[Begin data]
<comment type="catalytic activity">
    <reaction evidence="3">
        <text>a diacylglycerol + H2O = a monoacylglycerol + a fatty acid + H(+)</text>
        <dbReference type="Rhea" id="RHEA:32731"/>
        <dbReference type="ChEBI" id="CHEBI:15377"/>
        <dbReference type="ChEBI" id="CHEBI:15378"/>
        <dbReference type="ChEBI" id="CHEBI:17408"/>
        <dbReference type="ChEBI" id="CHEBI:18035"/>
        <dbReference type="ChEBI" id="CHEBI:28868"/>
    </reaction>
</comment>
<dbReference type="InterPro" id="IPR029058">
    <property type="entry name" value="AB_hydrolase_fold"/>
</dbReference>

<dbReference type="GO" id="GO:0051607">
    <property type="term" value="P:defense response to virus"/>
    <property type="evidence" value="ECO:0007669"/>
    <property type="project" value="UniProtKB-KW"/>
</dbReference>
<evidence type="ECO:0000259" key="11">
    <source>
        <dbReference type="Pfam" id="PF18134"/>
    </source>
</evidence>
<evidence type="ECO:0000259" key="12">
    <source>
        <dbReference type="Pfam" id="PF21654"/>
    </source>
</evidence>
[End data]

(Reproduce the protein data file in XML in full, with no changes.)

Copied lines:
<comment type="catalytic activity">
    <reaction evidence="3">
        <text>a diacylglycerol + H2O = a monoacylglycerol + a fatty acid + H(+)</text>
        <dbReference type="Rhea" id="RHEA:32731"/>
        <dbReference type="ChEBI" id="CHEBI:15377"/>
        <dbReference type="ChEBI" id="CHEBI:15378"/>
        <dbReference type="ChEBI" id="CHEBI:17408"/>
        <dbReference type="ChEBI" id="CHEBI:18035"/>
        <dbReference type="ChEBI" id="CHEBI:28868"/>
    </reaction>
</comment>
<dbReference type="InterPro" id="IPR029058">
    <property type="entry name" value="AB_hydrolase_fold"/>
</dbReference>

<dbReference type="GO" id="GO:0051607">
    <property type="term" value="P:defense response to virus"/>
    <property type="evidence" value="ECO:0007669"/>
    <property type="project" value="UniProtKB-KW"/>
</dbReference>
<evidence type="ECO:0000259" key="11">
    <source>
        <dbReference type="Pfam" id="PF18134"/>
    </source>
</evidence>
<evidence type="ECO:0000259" key="12">
    <source>
        <dbReference type="Pfam" id="PF21654"/>
    </source>
</evidence>